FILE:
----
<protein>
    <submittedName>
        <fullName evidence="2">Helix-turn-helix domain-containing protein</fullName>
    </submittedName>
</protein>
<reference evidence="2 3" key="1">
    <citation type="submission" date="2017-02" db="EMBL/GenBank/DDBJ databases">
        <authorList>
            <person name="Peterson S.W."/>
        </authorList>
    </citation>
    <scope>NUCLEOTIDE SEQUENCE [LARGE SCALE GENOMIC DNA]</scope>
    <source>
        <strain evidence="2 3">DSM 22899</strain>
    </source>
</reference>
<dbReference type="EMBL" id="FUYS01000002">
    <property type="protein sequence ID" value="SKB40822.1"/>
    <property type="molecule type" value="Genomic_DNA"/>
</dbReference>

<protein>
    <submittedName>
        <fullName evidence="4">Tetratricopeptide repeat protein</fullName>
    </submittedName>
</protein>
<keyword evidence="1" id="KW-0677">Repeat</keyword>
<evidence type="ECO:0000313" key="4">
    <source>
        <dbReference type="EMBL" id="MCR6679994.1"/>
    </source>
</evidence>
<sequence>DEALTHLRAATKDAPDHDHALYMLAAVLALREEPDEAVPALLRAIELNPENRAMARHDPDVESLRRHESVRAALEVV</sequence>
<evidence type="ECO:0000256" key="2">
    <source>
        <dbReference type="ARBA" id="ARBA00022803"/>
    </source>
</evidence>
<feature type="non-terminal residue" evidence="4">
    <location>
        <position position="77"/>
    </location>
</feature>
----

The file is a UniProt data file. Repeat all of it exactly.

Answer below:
<protein>
    <submittedName>
        <fullName evidence="2">Helix-turn-helix domain-containing protein</fullName>
    </submittedName>
</protein>
<reference evidence="2 3" key="1">
    <citation type="submission" date="2017-02" db="EMBL/GenBank/DDBJ databases">
        <authorList>
            <person name="Peterson S.W."/>
        </authorList>
    </citation>
    <scope>NUCLEOTIDE SEQUENCE [LARGE SCALE GENOMIC DNA]</scope>
    <source>
        <strain evidence="2 3">DSM 22899</strain>
    </source>
</reference>
<dbReference type="EMBL" id="FUYS01000002">
    <property type="protein sequence ID" value="SKB40822.1"/>
    <property type="molecule type" value="Genomic_DNA"/>
</dbReference>

<protein>
    <submittedName>
        <fullName evidence="4">Tetratricopeptide repeat protein</fullName>
    </submittedName>
</protein>
<keyword evidence="1" id="KW-0677">Repeat</keyword>
<evidence type="ECO:0000313" key="4">
    <source>
        <dbReference type="EMBL" id="MCR6679994.1"/>
    </source>
</evidence>
<sequence>DEALTHLRAATKDAPDHDHALYMLAAVLALREEPDEAVPALLRAIELNPENRAMARHDPDVESLRRHESVRAALEVV</sequence>
<evidence type="ECO:0000256" key="2">
    <source>
        <dbReference type="ARBA" id="ARBA00022803"/>
    </source>
</evidence>
<feature type="non-terminal residue" evidence="4">
    <location>
        <position position="77"/>
    </location>
</feature>